An optically thin cloud passed north of the lidars. This cloud moved from east to west. It can not be seen on the visible image loop but can be faintly seen on the IR loop. The visible loop shows primarily low clouds moving in the opposite direct (towards the east) where as the high cloud moved directly west. The sounding indicated westerly winds up to 8 km in which most of the clouds on the image loops were moving (towards the east). Wind directions where highly variable. The easterly winds in which the cirrus were embedded were prevalant above 14 km. The lidars sampled only the southern edge of this cloud. The main part of this cloud was 30-60 km north of the lidar's location.
GOES-8 Sounder cloud heights range from 0.8-14.9 km. The 0.8-1.5 km clouds being the boundary layer. Clouds above the boundary layer were reported from 4.2-14.9 km. This differs from the lidar quick look images (VIL and HSRL) which show a flat uniform layer from 15-16 km. NOAA-12 cloud heights ranged from 2.2-16.0 km. The 2.2-2.6 km clouds being the boundary layer.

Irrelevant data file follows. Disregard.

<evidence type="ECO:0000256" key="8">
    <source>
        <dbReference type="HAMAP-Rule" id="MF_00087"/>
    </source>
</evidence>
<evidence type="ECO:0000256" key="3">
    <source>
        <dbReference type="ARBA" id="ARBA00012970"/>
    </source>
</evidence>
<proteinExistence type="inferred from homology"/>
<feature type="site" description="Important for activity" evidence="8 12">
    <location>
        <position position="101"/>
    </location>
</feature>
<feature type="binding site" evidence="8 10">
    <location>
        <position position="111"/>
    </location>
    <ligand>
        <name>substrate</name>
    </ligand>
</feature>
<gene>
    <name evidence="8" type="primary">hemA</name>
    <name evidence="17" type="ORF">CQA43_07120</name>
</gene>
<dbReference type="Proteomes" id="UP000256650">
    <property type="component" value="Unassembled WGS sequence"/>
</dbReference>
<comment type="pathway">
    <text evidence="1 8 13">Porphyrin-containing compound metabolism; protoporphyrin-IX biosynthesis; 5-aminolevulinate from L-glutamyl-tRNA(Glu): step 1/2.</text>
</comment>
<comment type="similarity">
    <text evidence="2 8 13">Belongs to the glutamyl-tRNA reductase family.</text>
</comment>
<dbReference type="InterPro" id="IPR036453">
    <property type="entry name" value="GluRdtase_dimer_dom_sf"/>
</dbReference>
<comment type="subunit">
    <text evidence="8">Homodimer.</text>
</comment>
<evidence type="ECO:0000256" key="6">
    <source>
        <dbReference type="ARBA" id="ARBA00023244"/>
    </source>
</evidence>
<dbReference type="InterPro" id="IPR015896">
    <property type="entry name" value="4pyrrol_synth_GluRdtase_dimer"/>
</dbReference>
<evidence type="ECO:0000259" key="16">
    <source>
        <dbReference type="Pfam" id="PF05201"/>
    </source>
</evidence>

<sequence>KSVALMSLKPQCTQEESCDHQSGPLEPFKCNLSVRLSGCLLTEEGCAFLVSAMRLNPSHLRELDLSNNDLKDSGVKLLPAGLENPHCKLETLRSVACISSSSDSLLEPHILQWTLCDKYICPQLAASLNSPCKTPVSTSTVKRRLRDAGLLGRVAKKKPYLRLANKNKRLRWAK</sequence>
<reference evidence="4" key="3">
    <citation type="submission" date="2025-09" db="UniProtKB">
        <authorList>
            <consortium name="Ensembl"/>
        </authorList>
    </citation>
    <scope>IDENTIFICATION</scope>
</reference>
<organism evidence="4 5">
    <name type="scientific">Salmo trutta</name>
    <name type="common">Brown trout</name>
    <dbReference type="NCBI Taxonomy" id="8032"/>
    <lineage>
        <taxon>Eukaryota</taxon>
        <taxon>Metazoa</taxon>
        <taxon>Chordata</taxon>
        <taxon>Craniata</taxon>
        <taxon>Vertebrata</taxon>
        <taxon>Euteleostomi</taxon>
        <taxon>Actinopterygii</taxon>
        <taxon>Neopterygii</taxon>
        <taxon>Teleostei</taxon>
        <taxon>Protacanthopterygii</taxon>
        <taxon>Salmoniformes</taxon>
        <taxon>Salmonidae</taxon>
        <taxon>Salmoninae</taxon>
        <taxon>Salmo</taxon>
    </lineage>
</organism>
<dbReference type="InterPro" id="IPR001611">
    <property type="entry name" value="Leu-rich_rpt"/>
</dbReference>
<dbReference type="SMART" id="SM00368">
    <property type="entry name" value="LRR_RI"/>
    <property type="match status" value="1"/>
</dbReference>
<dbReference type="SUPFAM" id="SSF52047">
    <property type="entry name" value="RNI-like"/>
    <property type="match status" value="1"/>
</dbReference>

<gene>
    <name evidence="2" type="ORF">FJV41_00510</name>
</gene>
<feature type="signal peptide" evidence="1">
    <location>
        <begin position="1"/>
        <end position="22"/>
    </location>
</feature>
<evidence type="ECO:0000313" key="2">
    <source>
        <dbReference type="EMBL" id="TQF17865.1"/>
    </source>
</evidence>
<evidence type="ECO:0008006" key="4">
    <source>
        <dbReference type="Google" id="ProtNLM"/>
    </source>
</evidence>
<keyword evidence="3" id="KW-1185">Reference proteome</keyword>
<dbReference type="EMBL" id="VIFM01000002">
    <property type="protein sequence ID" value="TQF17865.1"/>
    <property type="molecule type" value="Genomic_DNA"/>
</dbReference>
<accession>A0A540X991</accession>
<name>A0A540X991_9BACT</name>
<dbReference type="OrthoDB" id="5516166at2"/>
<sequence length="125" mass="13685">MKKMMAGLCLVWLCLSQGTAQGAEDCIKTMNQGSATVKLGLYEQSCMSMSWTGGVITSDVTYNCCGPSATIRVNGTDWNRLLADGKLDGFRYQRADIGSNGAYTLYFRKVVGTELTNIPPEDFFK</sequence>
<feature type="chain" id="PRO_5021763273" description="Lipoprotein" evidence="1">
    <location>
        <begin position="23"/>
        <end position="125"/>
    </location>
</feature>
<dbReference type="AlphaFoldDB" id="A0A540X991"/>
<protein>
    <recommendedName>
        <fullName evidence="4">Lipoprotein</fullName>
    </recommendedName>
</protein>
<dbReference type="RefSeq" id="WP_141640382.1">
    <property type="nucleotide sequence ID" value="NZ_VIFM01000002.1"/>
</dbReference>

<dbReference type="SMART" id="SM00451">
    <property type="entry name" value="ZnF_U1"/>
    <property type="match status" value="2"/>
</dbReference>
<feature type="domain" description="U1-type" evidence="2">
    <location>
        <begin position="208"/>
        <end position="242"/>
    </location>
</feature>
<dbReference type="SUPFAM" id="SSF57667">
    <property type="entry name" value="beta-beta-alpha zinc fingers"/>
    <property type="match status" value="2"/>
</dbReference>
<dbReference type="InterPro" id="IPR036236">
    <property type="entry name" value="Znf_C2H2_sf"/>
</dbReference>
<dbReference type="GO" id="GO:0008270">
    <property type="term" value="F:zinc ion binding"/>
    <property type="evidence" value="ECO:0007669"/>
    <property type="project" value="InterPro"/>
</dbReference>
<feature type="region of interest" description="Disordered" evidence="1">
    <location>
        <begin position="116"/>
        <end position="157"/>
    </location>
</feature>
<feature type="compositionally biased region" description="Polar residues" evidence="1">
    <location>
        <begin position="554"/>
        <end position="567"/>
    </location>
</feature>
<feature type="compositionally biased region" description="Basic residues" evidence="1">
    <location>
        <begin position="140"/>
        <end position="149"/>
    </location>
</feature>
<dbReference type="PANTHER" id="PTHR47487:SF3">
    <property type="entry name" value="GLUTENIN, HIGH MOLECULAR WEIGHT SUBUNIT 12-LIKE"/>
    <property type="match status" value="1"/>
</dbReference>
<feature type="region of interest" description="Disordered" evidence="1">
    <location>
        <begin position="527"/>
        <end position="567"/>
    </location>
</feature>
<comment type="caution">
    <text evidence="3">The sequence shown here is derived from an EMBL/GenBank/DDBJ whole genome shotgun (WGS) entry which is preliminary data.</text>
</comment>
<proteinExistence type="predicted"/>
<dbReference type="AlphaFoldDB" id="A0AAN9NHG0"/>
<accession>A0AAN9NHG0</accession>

The Ci were reported at two points by NOAA-12 at 14.4 and 16.0 km altitudes. The spacings between the NOAA-12 HIRS observations were large because this was near the outter edge of the HIRS scan (56 degree zenith angle). These reports were about 60 km west of Everglades City.
Cloud optical depths from the satellites ranged from 0.2-0.6 (visible). The GOES-8 Sounder Effective Emissivities ranged from 0.10-0.27 while the two NOAA-12 Effective Emissivities were 0.11 and 0.14. An Effective Emissivity of 0.1 equates to a visible optical depth of 0.2 and a EE=0.27 equates to a visible optical depth=0.6.
Lidar optical depths averaged about 0.17 (visible). They were highly variable as shown by the quantitative VIL optical depth image. Cloud base and top heights also have been shown in areal displays of the VIL. More displays can be found on the Lidar VIL Home Page